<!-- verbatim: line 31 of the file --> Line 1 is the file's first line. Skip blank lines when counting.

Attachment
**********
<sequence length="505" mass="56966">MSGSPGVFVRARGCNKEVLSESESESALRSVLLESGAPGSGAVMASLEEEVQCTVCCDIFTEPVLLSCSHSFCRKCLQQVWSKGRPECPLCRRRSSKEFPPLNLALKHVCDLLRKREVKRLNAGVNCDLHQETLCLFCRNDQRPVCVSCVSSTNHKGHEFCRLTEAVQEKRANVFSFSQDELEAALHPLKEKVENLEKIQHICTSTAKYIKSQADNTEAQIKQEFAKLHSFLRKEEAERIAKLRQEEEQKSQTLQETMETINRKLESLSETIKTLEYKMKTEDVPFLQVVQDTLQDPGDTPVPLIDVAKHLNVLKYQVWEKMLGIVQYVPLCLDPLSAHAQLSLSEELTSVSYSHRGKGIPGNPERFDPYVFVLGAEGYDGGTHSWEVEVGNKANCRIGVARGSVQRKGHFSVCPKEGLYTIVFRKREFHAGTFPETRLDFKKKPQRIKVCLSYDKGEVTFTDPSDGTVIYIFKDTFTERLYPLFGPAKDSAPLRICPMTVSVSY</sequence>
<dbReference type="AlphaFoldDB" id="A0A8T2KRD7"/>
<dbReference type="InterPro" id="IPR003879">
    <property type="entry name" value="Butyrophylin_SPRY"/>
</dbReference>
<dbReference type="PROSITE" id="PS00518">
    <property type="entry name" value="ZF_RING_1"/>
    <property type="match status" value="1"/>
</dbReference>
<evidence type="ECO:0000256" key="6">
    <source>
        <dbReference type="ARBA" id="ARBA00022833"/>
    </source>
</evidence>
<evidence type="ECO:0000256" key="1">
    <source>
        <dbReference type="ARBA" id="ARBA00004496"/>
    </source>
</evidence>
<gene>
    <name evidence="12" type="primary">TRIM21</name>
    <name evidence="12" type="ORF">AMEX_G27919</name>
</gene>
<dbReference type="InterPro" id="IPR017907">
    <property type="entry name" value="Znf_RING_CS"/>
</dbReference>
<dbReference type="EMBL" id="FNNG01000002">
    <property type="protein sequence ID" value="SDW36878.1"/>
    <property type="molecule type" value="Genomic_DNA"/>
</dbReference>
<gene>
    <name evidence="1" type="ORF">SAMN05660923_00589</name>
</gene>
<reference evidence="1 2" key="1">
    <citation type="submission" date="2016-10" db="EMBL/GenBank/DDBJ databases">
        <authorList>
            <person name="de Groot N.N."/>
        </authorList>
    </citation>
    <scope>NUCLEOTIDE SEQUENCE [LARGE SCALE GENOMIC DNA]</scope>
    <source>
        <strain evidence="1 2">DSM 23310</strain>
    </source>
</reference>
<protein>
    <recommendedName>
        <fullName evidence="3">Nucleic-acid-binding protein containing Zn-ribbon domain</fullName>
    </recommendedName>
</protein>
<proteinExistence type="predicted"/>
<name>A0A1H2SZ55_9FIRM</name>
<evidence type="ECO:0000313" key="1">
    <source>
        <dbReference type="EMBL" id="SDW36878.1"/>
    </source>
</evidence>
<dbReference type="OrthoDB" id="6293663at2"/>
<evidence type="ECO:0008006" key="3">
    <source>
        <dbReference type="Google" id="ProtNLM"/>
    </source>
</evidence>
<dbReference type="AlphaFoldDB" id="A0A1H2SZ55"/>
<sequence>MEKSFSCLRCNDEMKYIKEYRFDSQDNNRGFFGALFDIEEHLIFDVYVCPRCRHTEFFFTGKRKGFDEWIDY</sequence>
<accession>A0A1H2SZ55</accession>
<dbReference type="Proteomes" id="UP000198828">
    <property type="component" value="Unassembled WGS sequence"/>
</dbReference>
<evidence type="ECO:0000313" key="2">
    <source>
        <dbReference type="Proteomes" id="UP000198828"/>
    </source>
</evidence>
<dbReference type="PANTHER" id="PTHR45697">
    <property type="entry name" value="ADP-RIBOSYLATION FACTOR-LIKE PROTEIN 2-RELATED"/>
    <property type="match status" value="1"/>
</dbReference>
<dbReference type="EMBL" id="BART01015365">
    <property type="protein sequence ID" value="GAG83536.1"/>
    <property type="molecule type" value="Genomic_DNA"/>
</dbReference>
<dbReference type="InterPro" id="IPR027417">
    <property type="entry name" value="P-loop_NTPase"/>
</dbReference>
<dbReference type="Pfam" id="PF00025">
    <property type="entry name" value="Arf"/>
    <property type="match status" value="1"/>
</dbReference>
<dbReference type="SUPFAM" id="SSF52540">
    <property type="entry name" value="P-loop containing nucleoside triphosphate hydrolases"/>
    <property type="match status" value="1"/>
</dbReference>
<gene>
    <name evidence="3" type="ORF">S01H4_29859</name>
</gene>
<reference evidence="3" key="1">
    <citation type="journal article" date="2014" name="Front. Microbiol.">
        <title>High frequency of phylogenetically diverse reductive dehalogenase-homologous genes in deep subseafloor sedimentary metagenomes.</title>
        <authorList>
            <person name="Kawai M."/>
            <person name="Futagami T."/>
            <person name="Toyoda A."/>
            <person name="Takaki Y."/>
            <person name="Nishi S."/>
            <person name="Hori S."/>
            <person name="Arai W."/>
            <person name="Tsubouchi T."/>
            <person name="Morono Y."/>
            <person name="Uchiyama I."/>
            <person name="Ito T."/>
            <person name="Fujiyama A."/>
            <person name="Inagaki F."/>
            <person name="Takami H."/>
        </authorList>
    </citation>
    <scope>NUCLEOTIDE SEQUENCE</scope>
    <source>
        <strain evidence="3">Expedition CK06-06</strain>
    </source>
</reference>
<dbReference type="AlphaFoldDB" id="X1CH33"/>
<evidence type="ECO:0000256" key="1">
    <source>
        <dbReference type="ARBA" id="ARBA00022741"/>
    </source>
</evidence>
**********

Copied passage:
<gene>